This article was first published in the June 2014 international edition of Accounting and Business magazine.
The debate in the US over what corporate America and its investors really want in the form of disclosure rumbles on.
In an effort to eliminate redundant disclosure, the Securities and Exchange Commission (SEC) is embarking on a programme that will examine, among other things, the efficacy of business and financial disclosure requirements that flow into period reports such as the 10-K, 10-Q and 8-K.
The SEC’s official aim is to simplify, shorten and remove redundancies in mandatory filing. While the SEC has been addressing these issues for many years (see its 2013 Report on Review of Disclosure Requirements at tinyurl.com/SEC-RRDR), one has to wonder whether another agenda is driving this bus.
With its new initiative, is the SEC looking for ways to keep integrated reporting and sustainability reporting on foreign shores, or is it making a move to get on the integrated and sustainability reporting bandwagon?
In a recent commentary, accounting practitioner Bill Schneider suggests that relegating the conflict minerals disclosure now required in the US to an external document (outside the 10-K annual report) may well indicate a ‘push back’ on integrated reporting and could be the SEC’s way of dismissing international trends towards it altogether.
We also have an insider’s opinion on how the SEC should rate emerging guidelines/frameworks for disclosure in the US. In March, SEC commissioner Daniel M Gallagher indicated his opposition to interference in what should or shouldn’t be in the annual report. While he favoured disclosure reforms to ensure investors get the information they need to make informed decisions, he also cautioned against overwhelming them with ‘extraneous information like conflict minerals reporting’. (This follows a recent court ruling in the US that pulled back on conflict minerals disclosure requirements for US listed companies – a whole other discussion.) ‘We must also take exception to efforts by third parties that attempt to prescribe what should be in corporate filings,’ he added, pointing to the Sustainability Accounting Standards Board (SASB).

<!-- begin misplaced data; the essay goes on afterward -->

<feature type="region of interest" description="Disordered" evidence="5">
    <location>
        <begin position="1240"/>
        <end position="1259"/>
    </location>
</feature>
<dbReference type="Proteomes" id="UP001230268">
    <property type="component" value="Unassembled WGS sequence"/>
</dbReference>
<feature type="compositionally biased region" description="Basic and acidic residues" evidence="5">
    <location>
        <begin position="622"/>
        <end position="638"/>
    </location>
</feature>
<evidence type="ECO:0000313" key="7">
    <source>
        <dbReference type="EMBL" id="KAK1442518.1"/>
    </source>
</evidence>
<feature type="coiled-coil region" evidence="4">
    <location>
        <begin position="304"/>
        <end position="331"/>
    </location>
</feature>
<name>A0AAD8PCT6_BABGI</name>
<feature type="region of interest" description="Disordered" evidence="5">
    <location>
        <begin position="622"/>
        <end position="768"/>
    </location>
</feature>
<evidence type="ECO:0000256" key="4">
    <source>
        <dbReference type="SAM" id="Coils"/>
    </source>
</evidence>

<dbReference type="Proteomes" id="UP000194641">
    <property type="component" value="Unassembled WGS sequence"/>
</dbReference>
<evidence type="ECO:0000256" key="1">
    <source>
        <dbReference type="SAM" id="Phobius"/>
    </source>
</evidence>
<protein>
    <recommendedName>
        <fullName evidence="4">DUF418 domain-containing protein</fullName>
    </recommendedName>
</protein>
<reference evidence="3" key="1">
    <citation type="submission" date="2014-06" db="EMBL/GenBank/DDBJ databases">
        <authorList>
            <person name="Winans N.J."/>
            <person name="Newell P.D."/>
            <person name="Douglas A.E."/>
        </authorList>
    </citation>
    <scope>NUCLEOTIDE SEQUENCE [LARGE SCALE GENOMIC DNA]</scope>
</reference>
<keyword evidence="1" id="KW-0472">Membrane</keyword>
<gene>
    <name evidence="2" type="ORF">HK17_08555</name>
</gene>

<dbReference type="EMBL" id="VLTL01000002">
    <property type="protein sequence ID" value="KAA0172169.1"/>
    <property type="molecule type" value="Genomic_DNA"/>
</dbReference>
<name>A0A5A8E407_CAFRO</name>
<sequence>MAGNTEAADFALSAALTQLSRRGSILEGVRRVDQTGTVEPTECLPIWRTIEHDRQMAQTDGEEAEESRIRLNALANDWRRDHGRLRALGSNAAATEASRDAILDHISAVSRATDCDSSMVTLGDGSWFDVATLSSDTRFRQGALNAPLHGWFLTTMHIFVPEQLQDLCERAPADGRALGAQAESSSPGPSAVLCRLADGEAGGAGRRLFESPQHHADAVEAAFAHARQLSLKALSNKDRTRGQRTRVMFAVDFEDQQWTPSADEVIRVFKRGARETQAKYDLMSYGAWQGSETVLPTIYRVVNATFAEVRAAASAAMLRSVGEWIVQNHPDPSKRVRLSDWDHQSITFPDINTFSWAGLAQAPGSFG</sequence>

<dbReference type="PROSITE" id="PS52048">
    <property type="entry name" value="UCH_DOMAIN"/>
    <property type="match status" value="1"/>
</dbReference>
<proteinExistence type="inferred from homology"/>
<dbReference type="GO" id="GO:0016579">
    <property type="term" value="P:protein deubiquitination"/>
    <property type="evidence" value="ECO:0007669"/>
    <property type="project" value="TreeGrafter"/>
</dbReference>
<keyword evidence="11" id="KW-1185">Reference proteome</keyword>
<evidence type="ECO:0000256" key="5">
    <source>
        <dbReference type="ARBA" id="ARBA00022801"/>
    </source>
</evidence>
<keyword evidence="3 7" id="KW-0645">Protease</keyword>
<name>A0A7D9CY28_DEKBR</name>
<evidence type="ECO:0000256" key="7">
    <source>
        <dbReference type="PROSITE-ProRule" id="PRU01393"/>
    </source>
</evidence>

Now, the SASB is an independent, US-based standard-setting organisation that develops industry-specific standards for use in disclosing material sustainability issues in mandatory filings to the SEC. What Gallagher had to say about this major US proponent of integrated reporting was: ‘While companies are free to make whatever disclosures they choose on their own time, so to speak, it is important to remember that groups like SASB have no role in the establishment of mandated disclosure requirements.’
The SASB would beg to differ. In defining its conceptual framework, it says: ‘SASB’s work of promoting disclosure of material sustainability issues in annual and other SEC filings of publicly listed companies in the US is a practical implementation of the concept of integrated reporting in the context of US capital markets. Form 10-K and other mandatory SEC filings for publicly listed companies are meant to present a fair and comprehensive account of companies’ performance... as complemented by SASB disclosure guidance and accounting standards, and non-financial information.’
Whether the SASB’s sustainable accounting standards or the integrated reporting championed by the International Integrated Reporting Council (IIRC) becomes common practice in the US, or will be endorsed and adopted in a more formal way by the SEC, remains to be seen.
Despite Gallagher’s views, it seems these third parties are gaining regulatory muscle. In April, former SEC chair Mary Schapiro joined former SEC chairman Elisse Walter on the SASB board. In the next two years the SASB is expected to release sustainable accounting standards for more than 80 industries. The IIRC and SASB have also joined forces in pushing their sustainable accounting and integrated reporting agendas.
Ramona Dzinkowski is an economist and business journalist